Biblical Examples of Unanswered Prayers

[praying hands]

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This is for readers wanting only a brief overview. For a much more helpful, encouraging and insightful exploration of these Scriptures, see Many Instances of Bible Heroes’ Never-Answered Prayers.

Despite his nation being in dire need, the Lord specifically told Jeremiah that he would refuse to answer his prayers:

Jeremiah 7:16 Therefore don’t pray for this people, neither lift up a cry nor prayer for them, neither make intercession to me; for I will not hear you. (Emphasis mine – Jeremiah 11:14 and 14:11-12 are similar.)

The Lord also said that the prayers of Moses and Samuel would likewise go unheeded:

    Jeremiah 15:1  . . . Though Moses and Samuel stood before me, yet my mind would not be toward this people . . .

This principle is reiterated in Ezekiel:

    Ezekiel 14:13-16 Son of man, when a land sins against me by committing a trespass, and I stretch out my hand on it, and break the staff of its bread, and send famine on it, and cut off from it man and animal; though these three men, Noah, Daniel, and Job, were in it, they should deliver but their own souls by their righteousness, says the Lord. If I cause evil animals to pass through the land, and they ravage it, and it is made desolate, so that no man may pass through because of the animals; though these three men were in it, as I live, says the Lord, they should deliver neither sons nor daughters . . . (Emphasis mine.)

“The Lord spoke to Moses face to face, as a man speaks to his friend” (Exodus 33:11) in a way that he spoke to no other prophet (Numbers 12:8; Deuteronomy 34:10). David was so close to God that the Lord said he was “a man after his own heart” (1 Samuel 13:14; Acts 13:22). They each had such sway with God that their intercession halted God’s judgment on the entire nation (Deuteronomy 9:13-14,18-19; 2 Samuel 24:25). Nevertheless, both prayed passionately for something dear to their heart and were denied. Moses longed to enter the Promised Land. David pleaded desperately for the life of his baby.

    Deuteronomy 3:23-26 I begged the Lord at that time, saying, “Lord, you have begun to show your servant your greatness, and your strong hand. For what god is there in heaven or in earth that can do works like yours, and mighty acts like yours? Please let me go over and see the good land that is beyond the Jordan, that fine mountain, and Lebanon.” But the Lord was angry with me for your sakes, and didn’t listen to me. The Lord said to me, “Let this satisfy you. Speak no more to me of this matter. . . .”

    2 Samuel 12:16-18 David therefore begged God for the child; and David fasted, and went in, and lay all night on the ground. The elders of his house arose beside him, to raise him up from the earth: but he would not, and he didn’t eat bread with them. On the seventh day, the child died. . . .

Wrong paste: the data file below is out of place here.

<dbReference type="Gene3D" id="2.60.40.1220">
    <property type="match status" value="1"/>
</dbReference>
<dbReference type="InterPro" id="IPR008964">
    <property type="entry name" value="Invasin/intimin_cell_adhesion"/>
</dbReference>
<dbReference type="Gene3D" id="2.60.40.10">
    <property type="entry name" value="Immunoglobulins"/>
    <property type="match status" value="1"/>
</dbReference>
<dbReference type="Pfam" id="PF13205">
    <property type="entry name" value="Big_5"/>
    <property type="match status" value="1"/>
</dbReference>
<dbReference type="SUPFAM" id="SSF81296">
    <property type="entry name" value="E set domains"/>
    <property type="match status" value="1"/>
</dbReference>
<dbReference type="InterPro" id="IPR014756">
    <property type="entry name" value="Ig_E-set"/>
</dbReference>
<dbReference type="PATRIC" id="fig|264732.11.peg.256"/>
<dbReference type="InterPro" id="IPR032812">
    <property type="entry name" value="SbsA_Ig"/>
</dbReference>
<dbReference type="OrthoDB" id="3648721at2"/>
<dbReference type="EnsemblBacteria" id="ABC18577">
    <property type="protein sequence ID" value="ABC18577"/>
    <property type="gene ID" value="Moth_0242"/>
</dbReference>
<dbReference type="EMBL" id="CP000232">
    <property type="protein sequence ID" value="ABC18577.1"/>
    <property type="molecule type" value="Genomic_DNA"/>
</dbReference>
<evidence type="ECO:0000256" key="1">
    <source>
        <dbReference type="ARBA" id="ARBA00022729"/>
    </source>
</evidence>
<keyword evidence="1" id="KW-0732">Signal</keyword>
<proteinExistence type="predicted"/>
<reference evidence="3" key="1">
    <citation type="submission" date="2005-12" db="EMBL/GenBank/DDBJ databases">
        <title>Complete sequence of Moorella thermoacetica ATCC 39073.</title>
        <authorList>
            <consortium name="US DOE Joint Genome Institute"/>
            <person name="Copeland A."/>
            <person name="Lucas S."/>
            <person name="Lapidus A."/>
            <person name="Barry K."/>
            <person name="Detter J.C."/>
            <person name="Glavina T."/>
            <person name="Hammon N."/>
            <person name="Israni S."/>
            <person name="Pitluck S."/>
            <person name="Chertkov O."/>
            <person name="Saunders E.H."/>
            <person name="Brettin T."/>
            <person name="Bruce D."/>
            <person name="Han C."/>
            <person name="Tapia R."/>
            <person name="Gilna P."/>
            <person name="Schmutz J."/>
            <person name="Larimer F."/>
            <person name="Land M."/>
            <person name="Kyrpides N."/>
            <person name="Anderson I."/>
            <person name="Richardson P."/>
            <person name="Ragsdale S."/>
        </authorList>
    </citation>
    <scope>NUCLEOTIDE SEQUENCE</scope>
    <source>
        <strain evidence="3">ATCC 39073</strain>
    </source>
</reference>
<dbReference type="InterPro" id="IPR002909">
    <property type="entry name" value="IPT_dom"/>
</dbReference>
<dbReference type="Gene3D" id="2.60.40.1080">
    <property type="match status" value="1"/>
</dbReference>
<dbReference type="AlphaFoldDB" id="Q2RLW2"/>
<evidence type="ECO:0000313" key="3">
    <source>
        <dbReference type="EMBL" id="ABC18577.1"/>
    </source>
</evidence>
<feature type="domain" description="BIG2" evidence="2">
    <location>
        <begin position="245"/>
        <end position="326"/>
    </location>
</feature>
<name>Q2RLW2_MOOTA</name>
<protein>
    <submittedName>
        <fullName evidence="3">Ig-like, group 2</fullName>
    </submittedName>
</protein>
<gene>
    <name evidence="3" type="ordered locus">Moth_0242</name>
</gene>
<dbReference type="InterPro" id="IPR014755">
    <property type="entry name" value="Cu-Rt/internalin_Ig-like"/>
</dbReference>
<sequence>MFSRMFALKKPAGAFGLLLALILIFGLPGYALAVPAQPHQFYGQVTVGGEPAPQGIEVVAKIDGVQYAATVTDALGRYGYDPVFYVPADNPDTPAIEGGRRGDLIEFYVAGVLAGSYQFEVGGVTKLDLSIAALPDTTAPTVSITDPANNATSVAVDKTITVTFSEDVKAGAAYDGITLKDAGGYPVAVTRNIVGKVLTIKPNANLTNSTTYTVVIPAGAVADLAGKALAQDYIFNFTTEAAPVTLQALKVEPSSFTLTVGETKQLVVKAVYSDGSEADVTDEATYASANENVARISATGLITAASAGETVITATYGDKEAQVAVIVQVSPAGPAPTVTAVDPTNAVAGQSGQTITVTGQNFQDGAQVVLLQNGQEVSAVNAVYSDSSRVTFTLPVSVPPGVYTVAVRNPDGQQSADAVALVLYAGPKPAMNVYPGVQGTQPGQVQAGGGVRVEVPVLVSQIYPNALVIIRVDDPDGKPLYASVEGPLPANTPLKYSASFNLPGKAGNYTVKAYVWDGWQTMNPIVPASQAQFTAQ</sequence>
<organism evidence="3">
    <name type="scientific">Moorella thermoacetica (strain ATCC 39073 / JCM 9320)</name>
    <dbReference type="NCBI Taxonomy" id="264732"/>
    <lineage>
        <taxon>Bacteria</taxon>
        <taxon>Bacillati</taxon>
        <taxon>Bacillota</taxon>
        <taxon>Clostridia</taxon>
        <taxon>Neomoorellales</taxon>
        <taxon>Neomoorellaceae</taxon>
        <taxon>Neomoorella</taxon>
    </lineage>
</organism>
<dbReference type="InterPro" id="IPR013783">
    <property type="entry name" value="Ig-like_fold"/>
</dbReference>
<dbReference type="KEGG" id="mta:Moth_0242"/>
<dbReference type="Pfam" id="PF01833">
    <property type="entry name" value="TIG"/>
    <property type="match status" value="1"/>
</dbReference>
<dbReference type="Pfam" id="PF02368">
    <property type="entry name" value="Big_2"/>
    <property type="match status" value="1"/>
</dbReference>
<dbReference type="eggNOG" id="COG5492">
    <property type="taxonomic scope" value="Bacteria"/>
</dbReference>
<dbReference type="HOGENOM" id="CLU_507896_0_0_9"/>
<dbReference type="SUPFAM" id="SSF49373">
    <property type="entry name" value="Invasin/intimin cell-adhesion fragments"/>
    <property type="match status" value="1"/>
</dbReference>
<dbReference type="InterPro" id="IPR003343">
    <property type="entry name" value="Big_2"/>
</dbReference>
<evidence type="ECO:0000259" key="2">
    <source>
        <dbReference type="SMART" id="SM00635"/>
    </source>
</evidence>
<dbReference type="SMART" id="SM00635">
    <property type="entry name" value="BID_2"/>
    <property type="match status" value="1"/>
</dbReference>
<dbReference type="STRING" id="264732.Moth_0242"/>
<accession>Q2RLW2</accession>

Both instances were marred by sin but despite their repentance and God’s forgiveness (from an eternal perspective) God refused to give them what they asked for.

King David had yet another longing that God denied. Although “it was in the heart of David” (2 Chronicles 6:7) to build the temple, the Lord said that this must be done by his son (1 Chronicles 17:1-4; 1 Chronicles 28:2-3). Scripture does not specify whether God intervened before David had time to formulate his longing into a prayer but regardless of the specifics it was certainly close to a prayer.

People repeatedly asked Jesus for a sign and received only a rebuke (Matthew 12:38-39; 16:1,4; John 6:30).

“Lord, show us the Father, and that will be enough for us.” pleaded Philip and he, too, was rebuked instead of receiving what he had hoped for (John 14:8).

Among even the twelve apostles, Peter, James and John had a uniquely close relationship with Jesus (Mark 5:37; 9:2 13:3; 14:33; Galatians 2:9).

‘One of his disciples, whom Jesus loved’ (John 13:23; 19:26; 20:2; 21:7,20), who reclined closest to Jesus’ heart during the last supper (John 13:23) is almost universally believed to be John. He, and his brother James, asked Jesus for a special place of privilege and power the age to come. Perhaps hoping to further pressure Jesus, their mother even added her voice to the request (Matthew 20:20-21). Their request was denied. “You don’t know what you are asking,” Jesus said. “ . . .to sit at my right hand and at my left hand is not mine to give, but for whom it has been prepared.” (Mark 10:38,40).

Another time, John and James approached Jesus about calling down fire down from heaven to destroy a Samaritan village that rejected them. Instead of responding positively, Jesus rebuked them (Luke 9:54-55).

All the disciples joined forces in asking him to send the Canaanite woman away but their Lord ended up doing the exact opposite (Matthew 15:23, 28).




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